Adding a new dimension to the ongoing tussle between the people of Plachimada and the soft drink giant Coca Cola, the company has expressed its willingness to shift its plant from the region governed by the Perumatty Panchayat in Kerala. The Hindustan Coca Cola Beverages Pvt. Ltd made this proposal in a letter addressed to the Minister for Industries, Kerala, in late November 2005. The proposed site, about 40 kms away from Plachimada and is in the Kanjikode Industrial Estate, also in the same Palghat district. The company has demanded at the new site, "a confirmed resolution for meeting the infrastructure needs such as water and electricity along with an amicable environment devoid of the problems as have been faced in Plachimada."

Subsequently, a meeting was convened by the Industries Department on the 3rd of January. It was attended by the representatives of Perumatty Panchayat, the District Industries Centre, Palakkad, Kerala State Pollution Control Board (KSPCB) and Coca Cola. Perumatty Panchayat, it is reported, did not have any objection to the company being shifted. No decisions were reached in the meeting and there will be further discussions in the coming months.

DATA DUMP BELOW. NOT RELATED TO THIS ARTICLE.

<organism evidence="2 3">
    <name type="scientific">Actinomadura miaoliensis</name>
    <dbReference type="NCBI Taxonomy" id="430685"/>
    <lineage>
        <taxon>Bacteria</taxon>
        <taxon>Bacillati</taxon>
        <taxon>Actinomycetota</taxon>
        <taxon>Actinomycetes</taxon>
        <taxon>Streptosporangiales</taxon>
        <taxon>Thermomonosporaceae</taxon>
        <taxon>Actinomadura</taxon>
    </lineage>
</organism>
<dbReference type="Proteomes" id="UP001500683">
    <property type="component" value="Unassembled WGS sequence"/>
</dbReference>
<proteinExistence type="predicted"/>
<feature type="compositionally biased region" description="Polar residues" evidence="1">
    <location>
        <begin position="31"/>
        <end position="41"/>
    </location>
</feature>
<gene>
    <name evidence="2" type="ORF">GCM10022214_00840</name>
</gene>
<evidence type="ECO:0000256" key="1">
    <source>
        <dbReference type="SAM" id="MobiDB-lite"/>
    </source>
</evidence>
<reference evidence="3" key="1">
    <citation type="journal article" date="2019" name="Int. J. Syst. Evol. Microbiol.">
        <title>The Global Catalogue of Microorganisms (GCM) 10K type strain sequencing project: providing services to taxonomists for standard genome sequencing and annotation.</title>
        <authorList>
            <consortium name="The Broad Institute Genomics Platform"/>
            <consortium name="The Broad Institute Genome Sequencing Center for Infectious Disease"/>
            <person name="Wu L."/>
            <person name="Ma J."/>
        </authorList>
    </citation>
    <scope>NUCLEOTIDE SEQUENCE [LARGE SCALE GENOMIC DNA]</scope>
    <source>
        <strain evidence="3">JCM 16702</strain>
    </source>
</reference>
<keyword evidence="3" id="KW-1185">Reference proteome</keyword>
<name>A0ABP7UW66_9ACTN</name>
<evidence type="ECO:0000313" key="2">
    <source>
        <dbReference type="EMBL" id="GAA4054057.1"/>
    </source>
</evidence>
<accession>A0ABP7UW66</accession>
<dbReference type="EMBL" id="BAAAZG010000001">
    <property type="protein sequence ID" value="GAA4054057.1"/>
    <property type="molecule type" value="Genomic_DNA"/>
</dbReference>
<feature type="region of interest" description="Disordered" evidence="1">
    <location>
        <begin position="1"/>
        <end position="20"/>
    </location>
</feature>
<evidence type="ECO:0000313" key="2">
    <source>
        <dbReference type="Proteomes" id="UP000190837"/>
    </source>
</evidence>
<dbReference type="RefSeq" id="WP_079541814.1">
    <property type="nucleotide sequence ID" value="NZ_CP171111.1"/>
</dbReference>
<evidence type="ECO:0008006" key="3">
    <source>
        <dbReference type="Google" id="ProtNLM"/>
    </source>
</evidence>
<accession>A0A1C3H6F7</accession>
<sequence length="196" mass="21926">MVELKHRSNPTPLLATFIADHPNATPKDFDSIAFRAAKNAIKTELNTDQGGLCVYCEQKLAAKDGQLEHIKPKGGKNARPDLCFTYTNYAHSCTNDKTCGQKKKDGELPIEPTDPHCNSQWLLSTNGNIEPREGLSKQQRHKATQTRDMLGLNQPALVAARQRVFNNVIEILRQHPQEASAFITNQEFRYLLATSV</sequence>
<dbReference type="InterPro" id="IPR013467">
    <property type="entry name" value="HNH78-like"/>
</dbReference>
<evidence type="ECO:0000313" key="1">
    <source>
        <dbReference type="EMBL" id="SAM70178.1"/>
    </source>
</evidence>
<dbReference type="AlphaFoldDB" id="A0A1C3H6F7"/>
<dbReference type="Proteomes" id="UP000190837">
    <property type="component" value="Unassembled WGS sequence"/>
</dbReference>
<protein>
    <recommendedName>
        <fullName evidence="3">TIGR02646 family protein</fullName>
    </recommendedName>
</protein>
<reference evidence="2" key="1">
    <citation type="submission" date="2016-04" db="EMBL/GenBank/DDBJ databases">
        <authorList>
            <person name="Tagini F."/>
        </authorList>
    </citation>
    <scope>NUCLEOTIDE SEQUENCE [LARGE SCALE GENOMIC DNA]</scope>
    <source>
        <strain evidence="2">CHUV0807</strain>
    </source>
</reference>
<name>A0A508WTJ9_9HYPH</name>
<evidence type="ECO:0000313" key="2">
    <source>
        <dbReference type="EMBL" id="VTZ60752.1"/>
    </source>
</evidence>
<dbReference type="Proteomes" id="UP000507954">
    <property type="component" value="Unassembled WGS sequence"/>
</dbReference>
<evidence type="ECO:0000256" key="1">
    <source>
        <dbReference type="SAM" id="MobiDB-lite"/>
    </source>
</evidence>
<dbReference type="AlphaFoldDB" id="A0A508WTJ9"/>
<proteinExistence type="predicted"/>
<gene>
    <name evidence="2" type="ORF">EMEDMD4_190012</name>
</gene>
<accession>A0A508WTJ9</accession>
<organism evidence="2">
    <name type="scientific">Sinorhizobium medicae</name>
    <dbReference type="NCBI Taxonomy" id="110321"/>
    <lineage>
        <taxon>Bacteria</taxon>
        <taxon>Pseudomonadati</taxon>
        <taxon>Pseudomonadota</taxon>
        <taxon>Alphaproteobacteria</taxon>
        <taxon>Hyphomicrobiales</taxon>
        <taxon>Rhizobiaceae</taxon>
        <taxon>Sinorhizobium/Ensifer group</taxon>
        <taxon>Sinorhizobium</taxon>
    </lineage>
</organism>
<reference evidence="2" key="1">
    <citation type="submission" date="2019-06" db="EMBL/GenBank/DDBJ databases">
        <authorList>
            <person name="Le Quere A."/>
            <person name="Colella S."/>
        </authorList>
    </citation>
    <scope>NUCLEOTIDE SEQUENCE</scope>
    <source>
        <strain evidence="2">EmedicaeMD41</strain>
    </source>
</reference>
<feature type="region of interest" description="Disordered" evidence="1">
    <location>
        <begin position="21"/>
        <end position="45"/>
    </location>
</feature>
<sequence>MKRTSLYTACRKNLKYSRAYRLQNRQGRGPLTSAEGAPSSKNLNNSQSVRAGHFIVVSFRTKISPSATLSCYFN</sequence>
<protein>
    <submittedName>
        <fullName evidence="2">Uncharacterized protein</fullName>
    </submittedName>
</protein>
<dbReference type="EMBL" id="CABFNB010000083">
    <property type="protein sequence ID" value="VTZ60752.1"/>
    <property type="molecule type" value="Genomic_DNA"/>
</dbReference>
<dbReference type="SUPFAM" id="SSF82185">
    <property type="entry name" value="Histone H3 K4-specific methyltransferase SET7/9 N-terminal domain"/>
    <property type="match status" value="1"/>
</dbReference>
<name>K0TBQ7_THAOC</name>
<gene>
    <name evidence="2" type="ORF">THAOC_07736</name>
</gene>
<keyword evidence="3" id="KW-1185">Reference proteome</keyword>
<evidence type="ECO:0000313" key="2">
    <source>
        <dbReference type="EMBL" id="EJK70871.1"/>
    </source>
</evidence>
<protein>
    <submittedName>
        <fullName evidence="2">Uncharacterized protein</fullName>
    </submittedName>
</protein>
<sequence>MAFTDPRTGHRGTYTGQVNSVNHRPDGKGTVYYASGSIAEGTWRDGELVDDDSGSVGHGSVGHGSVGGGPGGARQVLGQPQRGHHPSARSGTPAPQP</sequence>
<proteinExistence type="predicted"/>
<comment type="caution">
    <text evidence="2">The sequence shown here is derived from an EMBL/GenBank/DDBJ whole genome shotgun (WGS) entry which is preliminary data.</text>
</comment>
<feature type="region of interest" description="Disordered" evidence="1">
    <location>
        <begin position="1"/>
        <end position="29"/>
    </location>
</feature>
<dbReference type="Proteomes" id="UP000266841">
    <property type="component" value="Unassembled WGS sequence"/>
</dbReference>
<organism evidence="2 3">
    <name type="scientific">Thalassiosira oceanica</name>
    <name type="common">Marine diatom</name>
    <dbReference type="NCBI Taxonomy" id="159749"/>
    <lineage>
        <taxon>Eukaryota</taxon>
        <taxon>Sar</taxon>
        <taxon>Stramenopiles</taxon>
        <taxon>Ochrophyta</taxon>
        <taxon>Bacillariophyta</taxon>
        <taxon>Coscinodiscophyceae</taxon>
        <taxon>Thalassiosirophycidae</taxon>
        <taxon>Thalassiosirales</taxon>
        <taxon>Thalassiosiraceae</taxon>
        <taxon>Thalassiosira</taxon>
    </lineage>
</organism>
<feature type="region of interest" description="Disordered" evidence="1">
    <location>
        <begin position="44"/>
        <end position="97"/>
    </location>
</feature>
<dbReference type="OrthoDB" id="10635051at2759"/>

Meanwhile, following dictates of the Kerala High Court, [see box on Plachimada Saga] on 4 January 2006, the panchayat renewed Coke's license for three months and laid out thirteen conditions. The first of these is that the company shall not use groundwater from Perumatty Panchayat for industrial purposes, or for producing soft drinks, aerated carbonate beverages or fruit juice. The local body quoted two documents in support of its stance.

File illustration: Sameer Mahoolkar.

One was the Supreme Court judgment in M C Mehta v/s Union of India 2004(12) SCC118. According to this judgment, groundwater is a social asset, and the right of the citizen to the use of air, water and earth are protected under Article 21 of the Constitution. It further states that the environmental balance is to be maintained and wherever groundwater is required for domestic and agricultural needs, priority is to be given to these. (Incidentally, M C Mehta vs Union of India was cited in the Division Bench High Court hearings that went in favour of Coke in 2005, but according to Perumatty Panchayat counsel K Ramkumar, the judges did not mention it while narrating the proceedings.)

The second document the panchayat cited was the notification by the Kerala State Groundwater Department which declared Perumatty Panchayat along with four other panchayats in Kerala as 'over exploited' with regard to groundwater. The Panchayat also quoted its own resolution of a fortnight ago, which stipulated that in view of the acute shortage of water neither surface water or groundwater can be used for any purposes other than domestic and agricultural.

There is one other commercial consumer of water in Chittoor Block, Kerala Alcoholic Products Ltd. This brewery is at Meenakshipuram, about 6 kms from Plachimada, and it draws 5 lakh litres of water/day. The source is groundwater and a nearby canal. (Source: District Industries Centre, Palghat.)

According to activists, the area has not experienced any water scarcity and the company does not cause any pollution as such.